Cayton's Weekly from Seattle, Washington on September 1, 1917 · Page 4
Get access to this page with a Free Trial

Cayton's Weekly from Seattle, Washington · Page 4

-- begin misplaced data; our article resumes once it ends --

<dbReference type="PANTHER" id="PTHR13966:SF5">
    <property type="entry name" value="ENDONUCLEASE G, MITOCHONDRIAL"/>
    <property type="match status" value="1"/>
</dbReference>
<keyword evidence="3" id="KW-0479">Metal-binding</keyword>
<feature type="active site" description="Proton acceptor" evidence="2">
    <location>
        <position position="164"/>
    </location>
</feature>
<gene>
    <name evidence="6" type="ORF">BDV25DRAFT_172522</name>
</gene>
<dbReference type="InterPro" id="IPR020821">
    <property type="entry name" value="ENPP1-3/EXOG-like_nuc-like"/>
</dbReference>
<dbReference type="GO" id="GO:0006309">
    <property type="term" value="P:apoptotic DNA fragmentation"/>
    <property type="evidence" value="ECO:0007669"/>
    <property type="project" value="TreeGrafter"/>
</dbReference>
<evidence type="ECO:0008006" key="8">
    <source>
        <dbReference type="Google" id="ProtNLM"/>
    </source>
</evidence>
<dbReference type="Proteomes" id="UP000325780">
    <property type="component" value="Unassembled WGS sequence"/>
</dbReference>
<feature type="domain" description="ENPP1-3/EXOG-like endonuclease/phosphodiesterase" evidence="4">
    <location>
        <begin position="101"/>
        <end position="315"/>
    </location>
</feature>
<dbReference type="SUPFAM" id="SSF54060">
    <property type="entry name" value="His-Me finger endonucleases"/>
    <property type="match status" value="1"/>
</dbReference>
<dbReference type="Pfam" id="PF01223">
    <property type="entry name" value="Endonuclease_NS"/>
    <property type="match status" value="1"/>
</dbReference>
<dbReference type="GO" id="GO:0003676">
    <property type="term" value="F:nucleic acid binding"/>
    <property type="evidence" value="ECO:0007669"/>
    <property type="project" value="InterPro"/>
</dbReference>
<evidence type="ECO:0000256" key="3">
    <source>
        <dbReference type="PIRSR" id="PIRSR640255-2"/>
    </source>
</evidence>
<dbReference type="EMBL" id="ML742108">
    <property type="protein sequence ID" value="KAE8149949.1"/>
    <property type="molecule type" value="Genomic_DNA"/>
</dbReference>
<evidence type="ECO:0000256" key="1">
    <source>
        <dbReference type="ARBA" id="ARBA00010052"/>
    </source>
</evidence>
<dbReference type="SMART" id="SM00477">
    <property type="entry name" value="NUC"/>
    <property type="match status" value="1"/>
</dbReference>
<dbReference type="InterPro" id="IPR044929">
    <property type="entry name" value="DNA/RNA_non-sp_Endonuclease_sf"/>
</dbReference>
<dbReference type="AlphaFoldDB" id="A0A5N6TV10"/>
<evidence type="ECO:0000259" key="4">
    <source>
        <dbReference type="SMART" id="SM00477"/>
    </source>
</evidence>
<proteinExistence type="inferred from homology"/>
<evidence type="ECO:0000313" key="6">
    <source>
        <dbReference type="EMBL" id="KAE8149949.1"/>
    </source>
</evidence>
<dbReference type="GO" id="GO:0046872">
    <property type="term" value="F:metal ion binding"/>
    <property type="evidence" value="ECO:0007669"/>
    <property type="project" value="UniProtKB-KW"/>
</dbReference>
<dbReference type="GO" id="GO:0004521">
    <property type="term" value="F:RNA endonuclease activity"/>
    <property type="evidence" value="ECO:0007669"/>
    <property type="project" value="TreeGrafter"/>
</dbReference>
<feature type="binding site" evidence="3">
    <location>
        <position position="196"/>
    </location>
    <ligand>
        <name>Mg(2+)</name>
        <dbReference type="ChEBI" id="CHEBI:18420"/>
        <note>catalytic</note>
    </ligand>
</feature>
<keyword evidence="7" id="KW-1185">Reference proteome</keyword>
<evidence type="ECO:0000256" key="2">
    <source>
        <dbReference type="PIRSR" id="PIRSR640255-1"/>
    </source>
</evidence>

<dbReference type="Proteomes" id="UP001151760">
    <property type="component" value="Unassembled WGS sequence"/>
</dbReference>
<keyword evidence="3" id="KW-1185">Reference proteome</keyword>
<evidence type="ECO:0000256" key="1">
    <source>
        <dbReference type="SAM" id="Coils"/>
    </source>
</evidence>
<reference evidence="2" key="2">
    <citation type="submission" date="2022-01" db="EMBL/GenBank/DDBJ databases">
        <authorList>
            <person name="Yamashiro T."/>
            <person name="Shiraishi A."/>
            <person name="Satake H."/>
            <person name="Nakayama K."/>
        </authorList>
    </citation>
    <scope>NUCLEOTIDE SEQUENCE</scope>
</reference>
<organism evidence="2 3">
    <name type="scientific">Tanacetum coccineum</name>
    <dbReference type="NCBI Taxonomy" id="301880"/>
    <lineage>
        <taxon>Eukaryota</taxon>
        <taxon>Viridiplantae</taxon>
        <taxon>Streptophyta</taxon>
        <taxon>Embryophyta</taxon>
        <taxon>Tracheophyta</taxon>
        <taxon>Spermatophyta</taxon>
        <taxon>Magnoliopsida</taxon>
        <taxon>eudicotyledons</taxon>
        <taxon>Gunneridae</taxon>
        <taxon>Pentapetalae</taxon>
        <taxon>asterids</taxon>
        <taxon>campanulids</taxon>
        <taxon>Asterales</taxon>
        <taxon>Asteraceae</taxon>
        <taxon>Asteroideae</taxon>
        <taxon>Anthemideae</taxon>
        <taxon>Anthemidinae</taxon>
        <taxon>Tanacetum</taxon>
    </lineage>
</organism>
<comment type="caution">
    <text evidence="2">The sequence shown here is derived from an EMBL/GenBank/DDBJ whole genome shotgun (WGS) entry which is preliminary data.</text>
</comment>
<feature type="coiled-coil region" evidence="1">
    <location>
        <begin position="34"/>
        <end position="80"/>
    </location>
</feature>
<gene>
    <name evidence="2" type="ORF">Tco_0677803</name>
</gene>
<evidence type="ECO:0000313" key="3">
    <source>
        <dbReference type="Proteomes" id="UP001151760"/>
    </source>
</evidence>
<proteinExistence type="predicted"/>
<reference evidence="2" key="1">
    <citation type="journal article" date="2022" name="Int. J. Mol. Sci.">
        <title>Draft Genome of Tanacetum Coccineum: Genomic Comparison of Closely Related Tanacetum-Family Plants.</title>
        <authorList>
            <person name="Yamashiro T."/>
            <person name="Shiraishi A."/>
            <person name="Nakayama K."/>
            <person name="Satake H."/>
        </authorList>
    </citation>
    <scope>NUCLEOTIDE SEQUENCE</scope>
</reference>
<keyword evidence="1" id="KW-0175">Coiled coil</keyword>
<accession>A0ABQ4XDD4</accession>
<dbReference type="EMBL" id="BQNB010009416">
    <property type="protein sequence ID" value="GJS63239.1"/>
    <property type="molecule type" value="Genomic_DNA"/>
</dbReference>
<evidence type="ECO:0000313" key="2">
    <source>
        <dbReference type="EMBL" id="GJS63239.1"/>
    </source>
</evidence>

Publication:
Location:
Seattle, Washington
Issue Date:
Saturday, September 1, 1917
Page:
Page 4
Start Free Trial
Cancel